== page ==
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HOME  > Past issues  > 2017 August 30 - September 5  > Stop purchasing costly SDF equipment
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2017 August 30 - September 5 [POLITICS]

Stop purchasing costly SDF equipment

September 5, 2017

Akahata ‘current’ column

Maintenance costs are a headache for all car owners in Japan. Even if it is a minicar and you drive only occasionally, you would need to pay at least 120,000 yen a year for vehicle-related costs which include gasoline, automobile tax payments, and insurance premiums. When your vehicle breaks down, you have to shoulder the repair costs.

Before buying a car or other durable goods, sensible consumers think carefully about how much they have to pay for upkeep costs. Then, what about the Defense Ministry? It has purchased ever more expensive equipment for the Self-Defense Forces.

The Defense Ministry’s Acquisition, Technology, and Logistics Agency recently published the estimates of costs necessary to purchase, maintain, and dispose of a particular weapon, aircraft, or other military equipment. Let’s take the life cycle cost of Osprey aircraft as an example. The unit price of the aircraft is about 10 billion yen. It costs 1.3 billion yen a year to maintain, which means that the Defense Ministry needs to spend more than 100 million yen monthly to keep an Osprey in operational readiness.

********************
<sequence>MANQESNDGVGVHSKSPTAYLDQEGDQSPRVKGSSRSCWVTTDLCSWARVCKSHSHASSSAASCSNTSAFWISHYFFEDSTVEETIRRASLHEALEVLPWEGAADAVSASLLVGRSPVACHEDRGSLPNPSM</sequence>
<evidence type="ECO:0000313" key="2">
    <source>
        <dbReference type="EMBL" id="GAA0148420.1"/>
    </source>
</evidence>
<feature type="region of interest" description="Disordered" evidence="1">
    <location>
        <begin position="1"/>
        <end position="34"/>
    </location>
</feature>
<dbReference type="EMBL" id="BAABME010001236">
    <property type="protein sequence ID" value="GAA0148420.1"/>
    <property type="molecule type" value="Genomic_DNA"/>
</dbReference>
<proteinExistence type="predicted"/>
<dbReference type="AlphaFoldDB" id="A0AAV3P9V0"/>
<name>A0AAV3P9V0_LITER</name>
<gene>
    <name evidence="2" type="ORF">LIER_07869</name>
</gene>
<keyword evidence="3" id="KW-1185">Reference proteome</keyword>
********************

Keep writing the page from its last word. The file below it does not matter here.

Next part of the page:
The life cycle cost of the drone spy aircraft Global Hawk is surprisingly high. Its unit price is 20 billion yen and its annual maintenance cost is 4.2 billion yen. The Defense Ministry intends to pour taxpayers’ money of more than 350 million yen into the aircraft every month.

These costly military purchases are imports from the U.S. The Defense Ministry once considered giving up the purchase of the Global Hawk because of its astronomical cost. Still, the Abe government is pushing forward with the purchase plan, citing the need to maintain a state-of-the-art capability in the Japan-U.S. alliance. The defense budget is expected to surpass a record high for four consecutive years. The general public needs to cast a critical eye on the continuing increase in military spending.
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